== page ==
Venous thromboembolism and women's health

  title={Venous thromboembolism and women's health},
  author={Victoria Speed and Lara N. Roberts and Jignesh P. Patel and Roopen Arya},
  journal={British Journal of Haematology},
The prevention and treatment of venous thromboembolism (VTE) poses distinct gender‐specific challenges. Women of childbearing age are at an increased risk of VTE secondary to the transient risk factors of combined hormonal contraception (CHC) and pregnancy. Cancers specific to women are associated with a significant burden of VTE; whilst the incidence of VTE in localised breast cancer is 5 per 1000 person‐years, more cases are seen due to the prevalence of breast cancer. Treatment of VTE in… 

Obesity and venous thromboembolism

Incidence and Risk Factors for Venous Thromboembolism in Female Patients Undergoing Breast Surgery

Chronic hypertension, high BMI, cancer type, and evidence of metastasis turned out to be the most significant risk factors for VTE in women who underwent breast surgery, and VTE occurrence significantly impacted survival in invasive breast cancer patients.

Special Considerations for Women of Reproductive Age on Anticoagulation

This practical guide for clinicians is designed to inform discussions of risks and benefits of anticoagulation therapy for women of reproductive age.

Venous thromboembolism in pregnancy

  • P. Wessels
  • Medicine
    South African Medical Journal
  • 2019
Pregnancy-related venous thromboembolic events are important preventable causes of morbidity and mortality in South Africa and must be kept in mind, as well as physiological changes leading to altered drug pharmacokinetics.

Oral Contraceptives and Venous Thromboembolism: Focus on Testing that May Enable Prediction and Assessment of the Risk.

Specific attention will be given to the endogenous thrombin potential-based activated protein C resistance, a test aiming at assessing the thrombogenicity induced by hormonal therapies and inherited or acquiredThrombophilia.


Direct oral anticoagulants used in fixed doses without laboratory monitoring are the agents of choice for the treatment of acute venous thromboembolism in the majority of patients and vitamin K antagonists or low-molecular weight heparins are still an alternative.

Factor XI Inhibition for the Prevention of Venous Thromboembolism: An Update on Current Evidence and Future perspectives

A narrative review of the key data published to date with compounds targeting factor XI to prevent thrombosis as well as the main ongoing clinical studies is proposed, opening up prospects for improving the care of patients requiring thromBosis prevention.

Hormones and Thrombosis: Risk Across the Reproductive Years and Beyond.

  • N. MachinM. Ragni
  • Medicine
    Translational research : the journal of laboratory and clinical medicine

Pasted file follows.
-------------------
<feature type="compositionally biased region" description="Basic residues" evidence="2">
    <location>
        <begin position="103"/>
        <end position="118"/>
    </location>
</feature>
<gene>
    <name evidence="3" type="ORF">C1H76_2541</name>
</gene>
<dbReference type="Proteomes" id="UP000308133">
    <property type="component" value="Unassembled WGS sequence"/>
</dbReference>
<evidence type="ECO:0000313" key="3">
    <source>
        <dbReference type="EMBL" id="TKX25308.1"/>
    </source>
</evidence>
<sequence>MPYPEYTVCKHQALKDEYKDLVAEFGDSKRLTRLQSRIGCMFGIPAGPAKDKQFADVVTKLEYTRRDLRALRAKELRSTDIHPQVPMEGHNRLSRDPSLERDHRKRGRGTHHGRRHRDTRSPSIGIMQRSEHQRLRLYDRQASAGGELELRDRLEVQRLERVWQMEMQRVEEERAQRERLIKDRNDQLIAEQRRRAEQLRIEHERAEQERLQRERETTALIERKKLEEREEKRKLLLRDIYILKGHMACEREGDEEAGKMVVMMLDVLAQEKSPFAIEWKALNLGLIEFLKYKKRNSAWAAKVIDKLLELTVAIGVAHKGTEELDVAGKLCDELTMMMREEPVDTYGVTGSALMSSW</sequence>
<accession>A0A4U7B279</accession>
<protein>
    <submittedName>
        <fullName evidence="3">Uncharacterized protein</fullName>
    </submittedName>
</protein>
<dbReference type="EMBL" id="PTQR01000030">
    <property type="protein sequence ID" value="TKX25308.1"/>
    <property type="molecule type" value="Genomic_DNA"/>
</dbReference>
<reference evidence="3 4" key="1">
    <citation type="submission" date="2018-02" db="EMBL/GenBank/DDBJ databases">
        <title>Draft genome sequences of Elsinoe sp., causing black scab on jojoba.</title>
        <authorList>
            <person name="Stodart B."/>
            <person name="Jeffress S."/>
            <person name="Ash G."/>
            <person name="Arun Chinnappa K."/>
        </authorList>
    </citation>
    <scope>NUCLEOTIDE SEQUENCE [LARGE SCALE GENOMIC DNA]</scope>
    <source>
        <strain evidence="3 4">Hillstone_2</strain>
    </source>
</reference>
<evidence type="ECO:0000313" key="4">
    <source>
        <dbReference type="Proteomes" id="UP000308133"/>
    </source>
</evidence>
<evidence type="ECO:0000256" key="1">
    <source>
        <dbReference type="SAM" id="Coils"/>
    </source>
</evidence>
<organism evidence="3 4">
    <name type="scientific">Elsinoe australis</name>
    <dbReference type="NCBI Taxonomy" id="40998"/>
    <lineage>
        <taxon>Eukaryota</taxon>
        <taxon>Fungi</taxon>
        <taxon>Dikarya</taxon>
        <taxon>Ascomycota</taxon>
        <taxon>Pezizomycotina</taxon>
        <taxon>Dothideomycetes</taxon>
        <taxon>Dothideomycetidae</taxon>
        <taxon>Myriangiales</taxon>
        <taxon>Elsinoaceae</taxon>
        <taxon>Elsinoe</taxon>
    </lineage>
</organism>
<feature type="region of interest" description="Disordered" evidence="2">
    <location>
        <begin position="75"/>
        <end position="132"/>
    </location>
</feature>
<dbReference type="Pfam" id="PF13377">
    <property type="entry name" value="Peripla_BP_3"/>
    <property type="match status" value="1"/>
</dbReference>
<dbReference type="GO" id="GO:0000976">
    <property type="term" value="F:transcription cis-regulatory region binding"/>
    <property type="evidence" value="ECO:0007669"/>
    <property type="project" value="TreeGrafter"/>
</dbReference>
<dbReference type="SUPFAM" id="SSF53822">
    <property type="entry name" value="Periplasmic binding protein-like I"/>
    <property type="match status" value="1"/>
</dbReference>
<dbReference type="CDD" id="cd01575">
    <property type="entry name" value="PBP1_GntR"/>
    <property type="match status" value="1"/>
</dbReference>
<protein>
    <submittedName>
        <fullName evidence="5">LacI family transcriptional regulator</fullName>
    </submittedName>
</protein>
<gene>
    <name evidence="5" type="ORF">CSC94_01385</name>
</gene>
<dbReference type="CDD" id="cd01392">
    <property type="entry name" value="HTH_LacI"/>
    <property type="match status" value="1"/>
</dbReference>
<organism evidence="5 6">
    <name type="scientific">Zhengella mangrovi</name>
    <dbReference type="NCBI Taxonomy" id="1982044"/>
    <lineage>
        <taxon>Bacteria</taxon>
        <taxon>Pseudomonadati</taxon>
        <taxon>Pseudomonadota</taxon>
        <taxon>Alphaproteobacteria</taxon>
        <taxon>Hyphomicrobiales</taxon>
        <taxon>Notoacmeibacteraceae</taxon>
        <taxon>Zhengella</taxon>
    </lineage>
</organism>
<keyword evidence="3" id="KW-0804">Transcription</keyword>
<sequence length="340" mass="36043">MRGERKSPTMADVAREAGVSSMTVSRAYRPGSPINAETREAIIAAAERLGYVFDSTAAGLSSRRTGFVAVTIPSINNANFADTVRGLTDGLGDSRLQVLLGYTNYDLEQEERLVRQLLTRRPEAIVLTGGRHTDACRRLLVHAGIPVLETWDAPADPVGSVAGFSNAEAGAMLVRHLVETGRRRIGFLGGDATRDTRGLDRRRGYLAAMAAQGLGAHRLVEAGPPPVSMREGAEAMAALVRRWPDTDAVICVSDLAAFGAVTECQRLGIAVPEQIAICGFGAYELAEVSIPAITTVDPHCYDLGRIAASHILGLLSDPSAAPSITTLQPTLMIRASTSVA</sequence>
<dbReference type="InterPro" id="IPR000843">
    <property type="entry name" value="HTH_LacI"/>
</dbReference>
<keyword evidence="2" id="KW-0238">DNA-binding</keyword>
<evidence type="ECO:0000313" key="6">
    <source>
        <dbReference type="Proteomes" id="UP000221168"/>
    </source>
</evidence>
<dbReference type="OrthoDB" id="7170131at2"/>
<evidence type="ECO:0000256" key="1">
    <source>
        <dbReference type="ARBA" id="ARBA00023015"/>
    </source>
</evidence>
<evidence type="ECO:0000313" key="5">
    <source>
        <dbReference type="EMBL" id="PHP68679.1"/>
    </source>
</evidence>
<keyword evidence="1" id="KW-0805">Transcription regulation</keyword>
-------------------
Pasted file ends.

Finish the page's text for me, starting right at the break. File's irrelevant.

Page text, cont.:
• 2020

Decision-Making in the Management of Venous Thromboembolism.

Inherited thrombophilic risk factors in Serbian breast cancer patients

The study noted the lack of association between common prothrombotic gene variants and increased prothROMbotic risk in Serbian breast cancer patients and pointed out possible role of MTHFR 677TT genotype in etiology of breast cancer, but further studies on larger cohort of patients are needed.



The prevention of pregnancy‐related venous thromboembolism

The importance of VTE in pregnancy and the puerperium, the part played by different risk factors and the role of thromboprophylaxis in this group of patients are described.

How I treat pregnancy-related venous thromboembolism.

Low-molecular-weight heparin in therapeutic doses is the treatment of choice during pregnancy, and anticoagulation (LMWH or vitamin K antagonists postpartum) should be continued until 6 weeks after delivery with a minimum total duration of 3 months.

Recurrent venous thromboembolism and abnormal uterine bleeding with anticoagulant and hormone therapy use.

Hormonal therapy was not associated with an increased risk of recurrent VTE in women receiving therapeutic anticoagulation and the observed increasedrisk of abnormal uterine bleeding with rivaroxaban needs further exploration.

Risk of recurrent venous thromboembolism after a first oestrogen-associated episode. Data from the REVERSE cohort study.

The risk of recurrent VTE is low in women after a first otherwise unprovoked oestrogen-associated VTE, however, this risk is not significantly lower than in women whose VTE was not related to oestrogens use.

How I manage venous thromboembolism in pregnancy

  • R. Arya
  • Medicine
    British journal of haematology
  • 2011
Compression ultrasound is the test of choice for deep vein thrombosis and perfusion scan and computerized tomography pulmonary angiography are the imaging options for diagnosis of pulmonary embolism.

Venous Thromboembolism in Cancer Patients Undergoing Major Surgery

Recommendations can be made for the prevention of VTE in patients undergoing abdominal or pelvic surgery for cancer: risk-stratify all patients according to defined evidence-based guidelines, and consider extended-duration prophylaxis in those patients with major abdominal/pelvic operations and impaired mobility.

Venous thromboembolism: disease burden, outcomes and risk factors

  • J. Heit
  • Medicine
    Journal of thrombosis and haemostasis : JTH
  • 2005
VTE is a common, lethal disease that recurs frequently and causes serious long‐term complications, and to improve survival and prevent complications, VTE occurrence must be reduced.

Effect of Tamoxifen on Venous Thromboembolic Events in a Breast Cancer Prevention Trial

Women with conventional risk factors for atherosclerosis have a higher risk of VTE during tamoxifen therapy, and this information should be incorporated into counseling women on its risk-benefit ratio, particularly in the prevention setting.